During the 1500s, Ireland was torn apart by constant warfare between the country’s rulers and the Irish inhabitants. As a result of this conflict, the farmers had a hard time growing enough food to feed themselves. In 1600, the potato was introduced to the Irish.
By the 1800s, the potato was so important in Ireland that some of the poorer parts of the country relied entirely on the potato for food. By 1840, the country’s population had swelled from less than three million in the early 1500’s to a staggering eight million people, thanks to the potato.
Then in September 1845, the biggest fear hit Ireland and suddenly became reality. The disease attacked the potatoes and about half of the crops were destroyed. Many of the potatoes were found to have gone black and their leaves had withered. This strange disease turned potatoes into soggy and unedible mess. This was known as the 'potato blight' and it caused a famine in Ireland.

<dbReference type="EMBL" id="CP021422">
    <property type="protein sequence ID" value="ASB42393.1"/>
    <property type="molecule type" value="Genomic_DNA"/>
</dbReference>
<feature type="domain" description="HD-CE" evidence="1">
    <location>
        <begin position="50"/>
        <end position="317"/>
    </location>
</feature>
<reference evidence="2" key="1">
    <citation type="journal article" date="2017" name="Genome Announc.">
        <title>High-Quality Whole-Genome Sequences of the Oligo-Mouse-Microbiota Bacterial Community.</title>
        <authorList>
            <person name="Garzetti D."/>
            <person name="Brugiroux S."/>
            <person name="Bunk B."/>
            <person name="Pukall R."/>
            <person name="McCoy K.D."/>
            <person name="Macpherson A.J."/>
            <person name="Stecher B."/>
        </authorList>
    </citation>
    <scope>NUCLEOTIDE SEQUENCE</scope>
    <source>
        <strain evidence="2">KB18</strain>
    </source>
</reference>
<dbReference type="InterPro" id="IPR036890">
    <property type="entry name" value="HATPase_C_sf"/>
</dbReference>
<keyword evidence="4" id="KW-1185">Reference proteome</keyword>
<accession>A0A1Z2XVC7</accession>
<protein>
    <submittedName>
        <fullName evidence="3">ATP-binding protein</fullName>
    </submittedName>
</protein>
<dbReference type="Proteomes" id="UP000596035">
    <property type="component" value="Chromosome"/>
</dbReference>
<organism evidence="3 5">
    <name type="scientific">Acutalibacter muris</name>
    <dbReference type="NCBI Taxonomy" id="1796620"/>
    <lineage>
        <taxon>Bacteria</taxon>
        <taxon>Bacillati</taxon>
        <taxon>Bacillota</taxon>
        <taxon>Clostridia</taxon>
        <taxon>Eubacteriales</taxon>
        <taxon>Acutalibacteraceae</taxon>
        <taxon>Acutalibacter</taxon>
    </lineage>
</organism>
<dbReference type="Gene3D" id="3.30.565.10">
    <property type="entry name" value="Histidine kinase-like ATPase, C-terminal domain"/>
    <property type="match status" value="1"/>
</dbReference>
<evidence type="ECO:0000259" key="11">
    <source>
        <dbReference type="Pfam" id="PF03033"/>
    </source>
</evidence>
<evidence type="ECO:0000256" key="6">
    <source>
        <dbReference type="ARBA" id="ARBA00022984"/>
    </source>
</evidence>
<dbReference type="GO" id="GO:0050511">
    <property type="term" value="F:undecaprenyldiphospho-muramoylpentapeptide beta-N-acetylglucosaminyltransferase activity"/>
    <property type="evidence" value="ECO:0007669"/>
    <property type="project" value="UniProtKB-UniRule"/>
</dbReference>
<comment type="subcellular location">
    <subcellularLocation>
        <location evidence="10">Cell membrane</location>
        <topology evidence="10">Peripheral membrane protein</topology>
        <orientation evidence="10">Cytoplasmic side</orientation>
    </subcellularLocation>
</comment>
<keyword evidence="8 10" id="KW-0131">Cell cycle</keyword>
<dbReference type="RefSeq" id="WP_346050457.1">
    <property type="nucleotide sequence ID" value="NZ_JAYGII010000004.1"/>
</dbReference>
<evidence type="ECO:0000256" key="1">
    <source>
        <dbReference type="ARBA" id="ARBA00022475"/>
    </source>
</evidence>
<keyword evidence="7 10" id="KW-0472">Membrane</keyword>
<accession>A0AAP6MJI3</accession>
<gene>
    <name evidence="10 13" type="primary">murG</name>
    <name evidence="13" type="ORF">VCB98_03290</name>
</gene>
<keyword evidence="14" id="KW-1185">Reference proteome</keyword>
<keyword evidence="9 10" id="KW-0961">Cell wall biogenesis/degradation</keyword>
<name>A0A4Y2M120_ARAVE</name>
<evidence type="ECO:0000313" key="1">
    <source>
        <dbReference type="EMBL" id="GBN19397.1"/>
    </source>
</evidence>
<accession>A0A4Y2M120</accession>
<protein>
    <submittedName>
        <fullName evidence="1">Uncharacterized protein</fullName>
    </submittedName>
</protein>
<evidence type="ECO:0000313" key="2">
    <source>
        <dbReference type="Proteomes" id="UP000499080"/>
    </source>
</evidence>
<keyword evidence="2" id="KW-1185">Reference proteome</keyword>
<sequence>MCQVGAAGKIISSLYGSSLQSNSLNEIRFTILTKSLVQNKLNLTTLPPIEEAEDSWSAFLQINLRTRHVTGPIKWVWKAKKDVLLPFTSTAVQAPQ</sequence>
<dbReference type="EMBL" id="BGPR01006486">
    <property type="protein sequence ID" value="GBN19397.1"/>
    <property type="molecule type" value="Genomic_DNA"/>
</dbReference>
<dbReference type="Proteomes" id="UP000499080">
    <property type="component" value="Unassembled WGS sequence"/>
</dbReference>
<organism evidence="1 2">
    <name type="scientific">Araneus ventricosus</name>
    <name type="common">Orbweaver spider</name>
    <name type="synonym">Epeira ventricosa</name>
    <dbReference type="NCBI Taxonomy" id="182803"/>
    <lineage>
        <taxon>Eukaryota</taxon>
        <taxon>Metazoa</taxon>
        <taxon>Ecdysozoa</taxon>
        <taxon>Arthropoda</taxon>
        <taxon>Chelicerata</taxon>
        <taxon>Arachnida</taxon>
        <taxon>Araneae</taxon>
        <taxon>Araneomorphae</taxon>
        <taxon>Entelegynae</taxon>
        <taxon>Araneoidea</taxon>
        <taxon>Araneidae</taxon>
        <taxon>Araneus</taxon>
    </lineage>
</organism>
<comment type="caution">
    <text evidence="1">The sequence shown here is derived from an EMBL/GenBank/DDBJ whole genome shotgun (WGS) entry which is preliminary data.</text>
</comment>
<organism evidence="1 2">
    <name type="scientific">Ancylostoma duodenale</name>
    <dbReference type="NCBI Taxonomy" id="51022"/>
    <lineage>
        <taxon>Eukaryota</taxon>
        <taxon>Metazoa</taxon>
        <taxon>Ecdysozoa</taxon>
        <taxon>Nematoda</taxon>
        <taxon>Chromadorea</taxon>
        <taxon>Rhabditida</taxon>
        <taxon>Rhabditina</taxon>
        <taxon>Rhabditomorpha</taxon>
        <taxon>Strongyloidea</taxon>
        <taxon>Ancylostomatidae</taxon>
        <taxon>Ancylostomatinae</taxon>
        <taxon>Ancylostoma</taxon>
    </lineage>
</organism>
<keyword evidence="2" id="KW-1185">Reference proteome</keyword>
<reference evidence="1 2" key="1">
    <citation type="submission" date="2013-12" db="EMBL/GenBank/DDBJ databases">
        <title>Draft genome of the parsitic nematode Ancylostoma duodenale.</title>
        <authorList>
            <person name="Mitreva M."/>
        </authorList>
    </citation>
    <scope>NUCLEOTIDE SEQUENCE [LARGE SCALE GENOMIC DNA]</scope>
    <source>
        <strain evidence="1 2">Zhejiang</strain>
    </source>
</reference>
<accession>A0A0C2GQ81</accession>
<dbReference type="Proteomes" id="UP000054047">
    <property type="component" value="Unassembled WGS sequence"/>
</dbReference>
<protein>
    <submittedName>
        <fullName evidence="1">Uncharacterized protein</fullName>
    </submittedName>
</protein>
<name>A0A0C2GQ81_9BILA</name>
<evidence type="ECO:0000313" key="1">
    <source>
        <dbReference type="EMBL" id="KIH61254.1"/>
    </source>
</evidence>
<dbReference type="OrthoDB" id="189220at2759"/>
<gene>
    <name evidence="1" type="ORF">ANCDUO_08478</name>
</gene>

Modern statisticians estimate that between 500,000 and 1,100,000 people died. In addition, approximately one million Irish immigrated, mostly for America and Canada. Of those who left, many died on board the boats they were travelling in because the conditions were so crowded and dirty. For this reason, the ships that carried Irish immigrants became known as “coffin ships”.
Many Irish emigrants leaving for USA left through Liverpool and it became concentrated in the few square miles of the Liverpool waterfront. The vast majority of immigrants were linked by characteristics that identified them as all the same in the eyes of the people of Liverpool. Rags, diseases, and the ravages of hunger were among the signs attached to them.
Though life in Ireland was cruel, immigrating to America was not a joyful event either. It was referred to as the “American Wake” for these people knew they would never see Ireland again. Those who pursued this path did so only because they knew their future in Ireland would only be more poverty and so, America became their dream.